If you own chickens, you probably don't look forward to cleaning your chicken coop. But failing to keep your coop clean and disinfected could lead to a diseased flock and other problems. Here are five basic guidelines on how to clean and disinfect your chicken coop, along with some considerations and warnings.
1. Know What to Clean and How Often
Be sure to clean and disinfect everything in your coop. This includes nesting boxes, the coop ground and walls. As for how often you need to clean and disinfect, a good rule of thumb is about once every one to two weeks or even sooner. Of course, consider that cleaning frequency can depend on need, the size of your coop, weather conditions and other factors.
2. Scrape and Shovel Out Manure and Other Filth
The first step is scraping and shoveling out dried, old chicken manure, cobwebs, shavings, dirt and feathers. For stubborn dried poop, use a square shovel which is exceptionally effective.
3. Hose Down Floors and Walls
Besides hosing down floors and walls, spray grime and manure off nesting boxes and roosting bars. Do this until all the poop has been loosened and knocked off. For those more stubborn spots on roosting bars, use a sponge that's been soaked in white vinegar. Applying a little "elbow grease" also helps to sanitize as well as deter bugs.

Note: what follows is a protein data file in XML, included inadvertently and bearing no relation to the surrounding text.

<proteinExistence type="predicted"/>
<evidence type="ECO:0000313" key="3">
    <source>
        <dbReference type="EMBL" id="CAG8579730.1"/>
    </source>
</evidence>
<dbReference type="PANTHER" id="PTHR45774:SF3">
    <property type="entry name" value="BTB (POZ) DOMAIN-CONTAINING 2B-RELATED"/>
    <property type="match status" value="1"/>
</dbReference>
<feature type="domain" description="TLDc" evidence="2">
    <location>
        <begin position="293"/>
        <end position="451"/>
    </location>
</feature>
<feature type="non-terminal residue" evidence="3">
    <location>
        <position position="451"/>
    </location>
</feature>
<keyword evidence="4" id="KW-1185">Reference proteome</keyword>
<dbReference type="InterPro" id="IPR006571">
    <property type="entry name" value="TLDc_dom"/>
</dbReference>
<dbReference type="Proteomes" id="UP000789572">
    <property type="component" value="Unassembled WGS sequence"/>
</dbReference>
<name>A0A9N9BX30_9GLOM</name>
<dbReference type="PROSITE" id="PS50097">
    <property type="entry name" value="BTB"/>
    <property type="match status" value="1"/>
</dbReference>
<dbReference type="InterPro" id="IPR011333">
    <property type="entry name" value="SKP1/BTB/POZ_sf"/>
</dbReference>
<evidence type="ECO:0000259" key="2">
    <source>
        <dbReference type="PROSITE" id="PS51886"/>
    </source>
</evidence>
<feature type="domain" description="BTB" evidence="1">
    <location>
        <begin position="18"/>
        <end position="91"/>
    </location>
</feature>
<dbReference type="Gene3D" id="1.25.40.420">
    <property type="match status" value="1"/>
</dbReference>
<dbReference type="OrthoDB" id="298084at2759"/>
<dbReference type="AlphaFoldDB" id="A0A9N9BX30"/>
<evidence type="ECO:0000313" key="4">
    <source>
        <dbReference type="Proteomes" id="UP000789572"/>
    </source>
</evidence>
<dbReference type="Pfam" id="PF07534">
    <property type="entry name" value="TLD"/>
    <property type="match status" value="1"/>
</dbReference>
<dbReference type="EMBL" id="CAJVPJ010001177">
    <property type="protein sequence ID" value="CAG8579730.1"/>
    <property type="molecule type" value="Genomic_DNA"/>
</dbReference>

4. Repeat the Process
As a final step, repeat what you've done. In other words, scrape, shovel and hose down, again, to remove any remaining dirt, softened manure or other debris. After the water has drained, sweep everything out.
5. Add Fresh Bedding
The type of bedding you use is critical for keeping your floor clean, in addition to making it easier to clean away manure. For your bedding, choose dry, absorbent materials. What's more, the right bedding can prevent poop from becoming stuck to the floor as well as control odor. Ideal bedding materials include those, such as chopped straw, wood shavings or untreated wood sawdust.
Other Considerations and Warning
• Pick a sunny, warm day to clean so that your coop can dry out quickly, following the cleaning procedure.
• Before you start the cleaning process, protect yourself by wearing a disposable dust mask.
• Consider that some chicken diseases are usually detected in manure. Therefore, when removing poop from a litter tray, examine it to see if it appears normal.
• Consider painting the surface of a home built coop. This is even more critical for a plywood coop as mites won't be able to burrow into bare wood.
Check out our previous blog posts to learn about more ways to keep your flock healthy and happy! Also, be sure to check out our store wide sale! It won't last much longer, so make sure you are in on the deals!